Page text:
4. Fold your clasped hands inwards and rotate the hands around so that they point upwards.
  5. Have a partner point to a finger. Your job is to raise only that finger as quickly as you can. Think it's easy? Just give it a try and you'll see how easy it is to confuse your perception


  1. What happened when you tried to lift the finger identified by your partner?
  2. Which fingers were least likely to be confused?
  3. Suppose you didn't invert your clasp. Would you still confuse the fingers? Why or why not?


How might you use the right/left reversal of a mirror to produce a confused response? Think about it. Then, create a strategy for inquiry that would use a reflected image to trick a person into moving the wrong body parts. After gaining approval from your teacher, try your strategy for inquiry and report your finding to the class.


The word psychokinesis brings to mind all sorts of concepts from detecting EEG (electroencephalogram) signals to bending metal spoons. Although scientists have only recently approached valid investigations into thought control, the concept of "mind over matter" has long been a popular thread of pseudoscience. People have claimed that they can use their thoughts to warp utensils or move objects along a table surface. Some individuals have claimed the ability to read other's thoughts or transmit their own thoughts through telepathy. What do you think? Look for justification or evidence to support your thoughts.


Several years ago, the US military looked at the feasibility of using thought control to pilot jets. Although the program is now defunct, the researchers did observe limited success. Hooked to a machine that could detect brain waves, subjects learned to control the up and down movement of a spot using their thoughts. When they set their mind in a certain pattern, the electrical signals of the brain sent out a distinct signal that computers interpreted as either "up" or "down" jumps. When thought patterns changed, the spot went in the opposite direction. That was it - or was it? Suppose the lab unleashed an incredible power of thought control and wanted to keep this ability as top-secret in the US arsenal. Write a science fiction story that extends this story from the published facts to the limits of your imagination.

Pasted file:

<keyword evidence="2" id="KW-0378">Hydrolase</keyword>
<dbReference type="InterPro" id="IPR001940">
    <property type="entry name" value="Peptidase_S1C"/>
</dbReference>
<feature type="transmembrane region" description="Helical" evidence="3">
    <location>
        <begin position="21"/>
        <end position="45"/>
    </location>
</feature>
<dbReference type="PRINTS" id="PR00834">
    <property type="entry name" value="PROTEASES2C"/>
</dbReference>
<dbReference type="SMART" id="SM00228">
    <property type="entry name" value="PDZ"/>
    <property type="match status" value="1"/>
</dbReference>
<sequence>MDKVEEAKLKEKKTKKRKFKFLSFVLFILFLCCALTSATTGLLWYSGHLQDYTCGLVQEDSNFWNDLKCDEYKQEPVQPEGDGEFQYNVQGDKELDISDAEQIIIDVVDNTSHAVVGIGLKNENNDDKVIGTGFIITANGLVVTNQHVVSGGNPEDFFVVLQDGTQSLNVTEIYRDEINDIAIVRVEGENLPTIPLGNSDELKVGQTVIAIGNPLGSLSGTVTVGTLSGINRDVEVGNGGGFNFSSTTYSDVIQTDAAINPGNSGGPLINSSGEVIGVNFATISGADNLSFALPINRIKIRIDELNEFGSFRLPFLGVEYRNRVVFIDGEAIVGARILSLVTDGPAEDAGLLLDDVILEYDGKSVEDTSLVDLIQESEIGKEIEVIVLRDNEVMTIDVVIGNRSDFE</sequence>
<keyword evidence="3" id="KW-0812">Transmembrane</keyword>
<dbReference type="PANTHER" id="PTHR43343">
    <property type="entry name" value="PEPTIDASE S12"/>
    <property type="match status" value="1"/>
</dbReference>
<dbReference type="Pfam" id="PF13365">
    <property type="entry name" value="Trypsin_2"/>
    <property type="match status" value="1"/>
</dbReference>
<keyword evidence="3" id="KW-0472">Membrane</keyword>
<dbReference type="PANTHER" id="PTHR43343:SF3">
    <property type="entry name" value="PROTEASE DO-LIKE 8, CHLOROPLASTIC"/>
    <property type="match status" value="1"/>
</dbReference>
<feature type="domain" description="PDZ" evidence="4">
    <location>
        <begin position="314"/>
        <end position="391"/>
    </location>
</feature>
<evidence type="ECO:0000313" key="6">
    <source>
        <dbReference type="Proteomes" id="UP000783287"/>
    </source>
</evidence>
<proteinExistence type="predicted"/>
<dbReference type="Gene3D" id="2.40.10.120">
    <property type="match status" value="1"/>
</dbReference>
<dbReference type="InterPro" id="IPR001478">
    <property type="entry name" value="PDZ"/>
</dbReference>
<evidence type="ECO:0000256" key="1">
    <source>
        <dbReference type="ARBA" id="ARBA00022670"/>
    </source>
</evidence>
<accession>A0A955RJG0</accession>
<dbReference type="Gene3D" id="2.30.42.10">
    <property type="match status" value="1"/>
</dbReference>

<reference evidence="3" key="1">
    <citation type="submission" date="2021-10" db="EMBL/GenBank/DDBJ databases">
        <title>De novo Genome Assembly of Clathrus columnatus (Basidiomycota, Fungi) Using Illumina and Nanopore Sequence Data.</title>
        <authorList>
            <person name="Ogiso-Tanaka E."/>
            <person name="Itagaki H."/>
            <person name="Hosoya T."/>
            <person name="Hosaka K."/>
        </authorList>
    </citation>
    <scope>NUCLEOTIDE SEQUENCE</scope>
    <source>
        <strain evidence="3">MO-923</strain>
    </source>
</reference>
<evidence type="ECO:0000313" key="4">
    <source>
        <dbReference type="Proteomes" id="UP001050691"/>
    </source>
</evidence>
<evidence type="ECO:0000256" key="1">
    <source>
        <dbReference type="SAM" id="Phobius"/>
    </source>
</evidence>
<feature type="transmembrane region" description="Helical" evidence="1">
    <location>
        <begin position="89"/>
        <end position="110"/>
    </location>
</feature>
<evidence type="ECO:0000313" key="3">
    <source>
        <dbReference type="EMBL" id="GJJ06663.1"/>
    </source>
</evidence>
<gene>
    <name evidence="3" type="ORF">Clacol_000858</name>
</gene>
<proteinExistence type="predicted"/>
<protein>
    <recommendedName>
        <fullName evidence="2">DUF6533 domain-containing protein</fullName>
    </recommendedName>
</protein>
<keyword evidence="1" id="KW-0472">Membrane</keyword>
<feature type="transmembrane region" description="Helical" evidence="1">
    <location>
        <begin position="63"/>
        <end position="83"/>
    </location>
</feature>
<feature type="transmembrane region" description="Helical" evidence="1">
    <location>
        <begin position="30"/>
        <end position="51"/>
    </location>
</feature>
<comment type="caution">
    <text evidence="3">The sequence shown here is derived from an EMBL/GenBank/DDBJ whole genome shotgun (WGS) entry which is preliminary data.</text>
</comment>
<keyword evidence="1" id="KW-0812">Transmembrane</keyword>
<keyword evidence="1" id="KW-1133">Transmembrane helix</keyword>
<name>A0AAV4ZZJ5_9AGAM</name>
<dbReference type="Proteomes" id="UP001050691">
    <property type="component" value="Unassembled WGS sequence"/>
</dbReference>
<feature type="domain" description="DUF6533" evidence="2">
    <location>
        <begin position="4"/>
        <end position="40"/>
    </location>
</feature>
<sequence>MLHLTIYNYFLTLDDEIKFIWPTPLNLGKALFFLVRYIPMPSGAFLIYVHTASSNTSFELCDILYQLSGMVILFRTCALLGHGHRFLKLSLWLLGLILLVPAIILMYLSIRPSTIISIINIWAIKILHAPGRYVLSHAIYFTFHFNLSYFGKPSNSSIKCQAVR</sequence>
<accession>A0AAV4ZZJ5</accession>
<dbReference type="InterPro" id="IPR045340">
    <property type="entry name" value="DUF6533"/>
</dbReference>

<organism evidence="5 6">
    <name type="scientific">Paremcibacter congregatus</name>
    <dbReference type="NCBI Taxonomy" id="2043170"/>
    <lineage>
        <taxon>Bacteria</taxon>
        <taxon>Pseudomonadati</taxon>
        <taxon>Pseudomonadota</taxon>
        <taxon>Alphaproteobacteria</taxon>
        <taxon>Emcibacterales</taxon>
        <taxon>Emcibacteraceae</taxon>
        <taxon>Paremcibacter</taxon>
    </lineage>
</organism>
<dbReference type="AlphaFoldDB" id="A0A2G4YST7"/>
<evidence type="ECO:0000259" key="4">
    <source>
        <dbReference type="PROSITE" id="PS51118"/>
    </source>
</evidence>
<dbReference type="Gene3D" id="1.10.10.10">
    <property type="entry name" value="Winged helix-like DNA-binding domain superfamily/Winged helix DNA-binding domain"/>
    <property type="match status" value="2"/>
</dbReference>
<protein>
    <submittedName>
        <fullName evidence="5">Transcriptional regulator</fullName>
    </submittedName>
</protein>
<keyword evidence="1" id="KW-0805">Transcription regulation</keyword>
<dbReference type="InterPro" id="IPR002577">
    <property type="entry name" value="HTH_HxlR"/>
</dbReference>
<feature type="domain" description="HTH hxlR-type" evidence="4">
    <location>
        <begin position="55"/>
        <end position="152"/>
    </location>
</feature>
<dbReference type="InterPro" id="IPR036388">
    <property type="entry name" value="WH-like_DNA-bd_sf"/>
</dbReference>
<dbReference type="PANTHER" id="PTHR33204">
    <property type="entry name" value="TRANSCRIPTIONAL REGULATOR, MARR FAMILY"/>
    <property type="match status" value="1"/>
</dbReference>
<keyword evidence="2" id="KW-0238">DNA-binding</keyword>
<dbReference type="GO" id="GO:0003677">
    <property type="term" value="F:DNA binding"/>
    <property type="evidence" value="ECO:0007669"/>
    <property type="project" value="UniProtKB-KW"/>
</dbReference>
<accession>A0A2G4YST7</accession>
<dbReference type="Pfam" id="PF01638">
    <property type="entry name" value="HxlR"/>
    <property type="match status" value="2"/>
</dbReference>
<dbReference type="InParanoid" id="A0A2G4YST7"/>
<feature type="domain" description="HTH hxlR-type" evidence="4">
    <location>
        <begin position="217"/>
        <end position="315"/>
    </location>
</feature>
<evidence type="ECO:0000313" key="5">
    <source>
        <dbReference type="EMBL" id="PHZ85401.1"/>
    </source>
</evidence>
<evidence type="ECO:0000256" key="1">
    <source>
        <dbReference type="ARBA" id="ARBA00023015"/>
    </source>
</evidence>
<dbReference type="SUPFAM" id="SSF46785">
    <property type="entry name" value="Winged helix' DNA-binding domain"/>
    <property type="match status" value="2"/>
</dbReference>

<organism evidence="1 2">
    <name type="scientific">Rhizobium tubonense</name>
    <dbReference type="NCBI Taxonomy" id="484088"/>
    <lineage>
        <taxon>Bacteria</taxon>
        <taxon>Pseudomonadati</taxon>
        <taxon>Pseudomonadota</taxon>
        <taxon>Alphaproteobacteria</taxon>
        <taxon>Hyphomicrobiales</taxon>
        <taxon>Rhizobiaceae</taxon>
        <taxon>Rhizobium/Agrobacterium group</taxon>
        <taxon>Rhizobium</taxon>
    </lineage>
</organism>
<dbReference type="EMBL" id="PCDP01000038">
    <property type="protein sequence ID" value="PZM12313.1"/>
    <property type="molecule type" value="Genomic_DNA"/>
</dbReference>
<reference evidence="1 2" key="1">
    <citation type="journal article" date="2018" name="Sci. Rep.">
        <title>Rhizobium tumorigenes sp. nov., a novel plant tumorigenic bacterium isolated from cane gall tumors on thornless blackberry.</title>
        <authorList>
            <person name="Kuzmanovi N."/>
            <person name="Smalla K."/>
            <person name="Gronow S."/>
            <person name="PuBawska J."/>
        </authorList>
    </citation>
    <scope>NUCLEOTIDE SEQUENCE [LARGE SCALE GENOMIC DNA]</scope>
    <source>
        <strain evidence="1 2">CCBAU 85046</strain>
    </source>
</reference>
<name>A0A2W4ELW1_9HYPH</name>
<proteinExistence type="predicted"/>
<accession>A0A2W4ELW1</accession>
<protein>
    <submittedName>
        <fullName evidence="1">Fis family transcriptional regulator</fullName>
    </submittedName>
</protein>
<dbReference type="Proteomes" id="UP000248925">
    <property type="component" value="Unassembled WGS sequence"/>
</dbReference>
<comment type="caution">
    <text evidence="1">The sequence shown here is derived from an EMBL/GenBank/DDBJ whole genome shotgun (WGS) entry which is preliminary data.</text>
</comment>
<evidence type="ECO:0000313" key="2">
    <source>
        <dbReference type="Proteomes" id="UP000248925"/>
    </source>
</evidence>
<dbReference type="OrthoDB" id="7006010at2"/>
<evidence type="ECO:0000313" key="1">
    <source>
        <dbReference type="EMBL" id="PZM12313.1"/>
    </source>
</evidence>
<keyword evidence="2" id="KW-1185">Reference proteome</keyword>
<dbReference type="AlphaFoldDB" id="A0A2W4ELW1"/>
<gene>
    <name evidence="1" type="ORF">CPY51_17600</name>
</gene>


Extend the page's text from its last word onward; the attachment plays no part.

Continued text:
Have you ever seen a magician bend a spoon while the spoon lies within the hand of an audience member? If so, you know it is a powerful display. Although the magician may claim that the bend is a function of mental powers, the real force lies within expansion due to heating. The spoon, like an older household thermostat, consists of two different metals sandwiched together. As the metals heat up within your hand, they expand at different rates. This causes the spoon to bend. Obtain pieces of a bimetallic strip from your instructor or a local plumbing/heating store. Examine the small strips and explore their behavior when warmed and cooled. Design an inquiry project using a controlled experiment that explores the bending properties of this strip. Share your design with your instructor. With your instructor's approval perform the inquiry and share your results with the class.


Robot Rats
In this BBC news article, lab rats that have had an electrode embedded into their brains can use thoughts to control a robotic arm.

Voluntary Motor Movement
This resource explores the control of voluntary motor movement from the intention to the final action

Thought-controlled Flight
Information on the now defunct Air Force project that had hoped to demonstrate the viability of thought-controlled flight

Psychokinesis and Quantum Mechanics
A controversial convergence of psychokinesis and quantum mechanics is presented within this article - an excellent arena for critical thought analysis


The activities in this guide were contributed by Michael DiSpezio, a Massachusetts-based science writer and author of "Critical Thinking Puzzles" and "Awesome Experiments in Light & Sound" (Sterling Publishing Co., NY).

Academic Advisors for this Guide:

Corrine Lowen, Science Department, Wayland Public Schools, Wayland, MA
Suzanne Panico, Science Department, Fenway High School, Boston, MA
Anne E. Jones, Science Department, Wayland Middle School, Wayland, MA